This is all so damn infuriating.
And once again, I don’t just mean the news, because by now we all realize the sheer scope of what’s unfolding. I won’t refer to it as “chaos” or “madness,” because there’s been a profound, inevitable logic to it all. And as I mentioned two weeks ago, the narrative is so blatant, so on-the-nose, that there’s not an MFA-wielding dramaturg on any theater’s board that would allow this story to be put up on the stage. Think of it – as she lays dying on Rosh Hashana, Ruth Bader Ginsburg asks that her replacement not be named until after the inauguration – and when her opponents flout her wishes with a celebratory public event every participant winds up being struck down by a deadly plague?!?! You or I would be laughed out of any producer’s office if we proposed such a plotline. You’d have to get Stephen King and a resurrected Isaac Bashevis Singer to ream up on a West Wing reboot to have the necessary start clout for such an idea to see the light of day.
But that’s the story on our television screens and laptops, and all of us are watching.
The newly coined word, I believe, is “doomscrolling.” Compulsively scanning Twitter feeds, both respectable and not, to glean some bit of new information, catch up with the latest hairpin plot twist. It’s impossible not to do it; it goggles up hours of time. And of coutse, time spent doomscrolling is time not spent doing anything else.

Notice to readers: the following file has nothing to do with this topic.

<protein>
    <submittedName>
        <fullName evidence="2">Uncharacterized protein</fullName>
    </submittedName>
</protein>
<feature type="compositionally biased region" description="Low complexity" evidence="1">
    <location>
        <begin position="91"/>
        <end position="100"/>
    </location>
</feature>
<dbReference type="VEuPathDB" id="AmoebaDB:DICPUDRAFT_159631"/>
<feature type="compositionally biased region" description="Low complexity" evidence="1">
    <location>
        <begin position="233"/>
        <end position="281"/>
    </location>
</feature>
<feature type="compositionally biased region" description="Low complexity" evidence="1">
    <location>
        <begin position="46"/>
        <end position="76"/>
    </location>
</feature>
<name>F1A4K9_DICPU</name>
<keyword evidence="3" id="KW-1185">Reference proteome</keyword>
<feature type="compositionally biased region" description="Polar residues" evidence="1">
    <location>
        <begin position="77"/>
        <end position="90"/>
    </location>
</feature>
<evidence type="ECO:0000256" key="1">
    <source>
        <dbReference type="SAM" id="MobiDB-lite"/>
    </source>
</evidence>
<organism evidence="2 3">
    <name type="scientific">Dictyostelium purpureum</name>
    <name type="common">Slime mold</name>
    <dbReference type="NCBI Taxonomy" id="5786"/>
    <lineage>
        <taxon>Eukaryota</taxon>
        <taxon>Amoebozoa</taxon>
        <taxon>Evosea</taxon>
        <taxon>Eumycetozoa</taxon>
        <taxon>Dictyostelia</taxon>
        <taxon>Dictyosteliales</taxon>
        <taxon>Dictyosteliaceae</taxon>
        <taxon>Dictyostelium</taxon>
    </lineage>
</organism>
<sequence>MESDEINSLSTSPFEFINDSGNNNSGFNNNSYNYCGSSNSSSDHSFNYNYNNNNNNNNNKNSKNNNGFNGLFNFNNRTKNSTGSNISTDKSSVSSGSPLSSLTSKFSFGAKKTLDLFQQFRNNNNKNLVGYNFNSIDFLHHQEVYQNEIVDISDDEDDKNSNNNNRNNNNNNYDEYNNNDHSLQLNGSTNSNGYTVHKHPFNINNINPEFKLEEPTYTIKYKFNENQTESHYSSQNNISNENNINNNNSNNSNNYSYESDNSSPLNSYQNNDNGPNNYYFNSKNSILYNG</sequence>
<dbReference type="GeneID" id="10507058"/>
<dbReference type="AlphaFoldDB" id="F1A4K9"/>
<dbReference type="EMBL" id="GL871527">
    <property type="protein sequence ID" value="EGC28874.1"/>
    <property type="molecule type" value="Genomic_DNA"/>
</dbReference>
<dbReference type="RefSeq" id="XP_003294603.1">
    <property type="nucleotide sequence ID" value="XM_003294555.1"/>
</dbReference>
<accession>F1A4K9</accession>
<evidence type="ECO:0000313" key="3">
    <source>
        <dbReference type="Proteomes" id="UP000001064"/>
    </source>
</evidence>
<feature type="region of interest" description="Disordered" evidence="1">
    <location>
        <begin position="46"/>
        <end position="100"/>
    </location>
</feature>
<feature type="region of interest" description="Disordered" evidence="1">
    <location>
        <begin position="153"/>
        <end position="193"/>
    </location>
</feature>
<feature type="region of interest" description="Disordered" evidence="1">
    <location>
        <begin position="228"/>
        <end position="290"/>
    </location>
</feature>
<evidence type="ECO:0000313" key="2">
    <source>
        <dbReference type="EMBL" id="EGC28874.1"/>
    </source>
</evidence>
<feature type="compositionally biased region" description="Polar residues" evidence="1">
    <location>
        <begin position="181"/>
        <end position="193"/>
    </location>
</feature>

Well, that’s not entirely true, at least for me. I’m still co-hosting Tuesdays at Nine, still selecting pieces to read and casting over the weekend. Unfortunately, this means I have to reach out to actors and writers who are all also busy doomscrolling, and so the necessary commnications and finalizations all wind up taking the whole weekend to achieve.
That’s the bulk of my available free time, staring at my laptop, passively waiting for responses to come in. Waiting for things to happen.
And that’s what’s so damn infuriating. These are perilous times that demand some sort of action, dammit. And while the more conscientious of us may be staying indoors to keep everybody helping (and not, y’know, attending public events to celebrate the deaths of our political opponents), there’s still things we can do. Things we can write. Amounts we can donate. Actions we can take. But so many of us, despite our best intentions, are effectively paralyzed, helpless to respond to unfolding events because we’re transfixed by the coverage of those very events.
I’m taking a personal day on Wednesday, to try and get some writing done. Hopefully I’ll be able to refrain from doom scrolling for at least part of that time.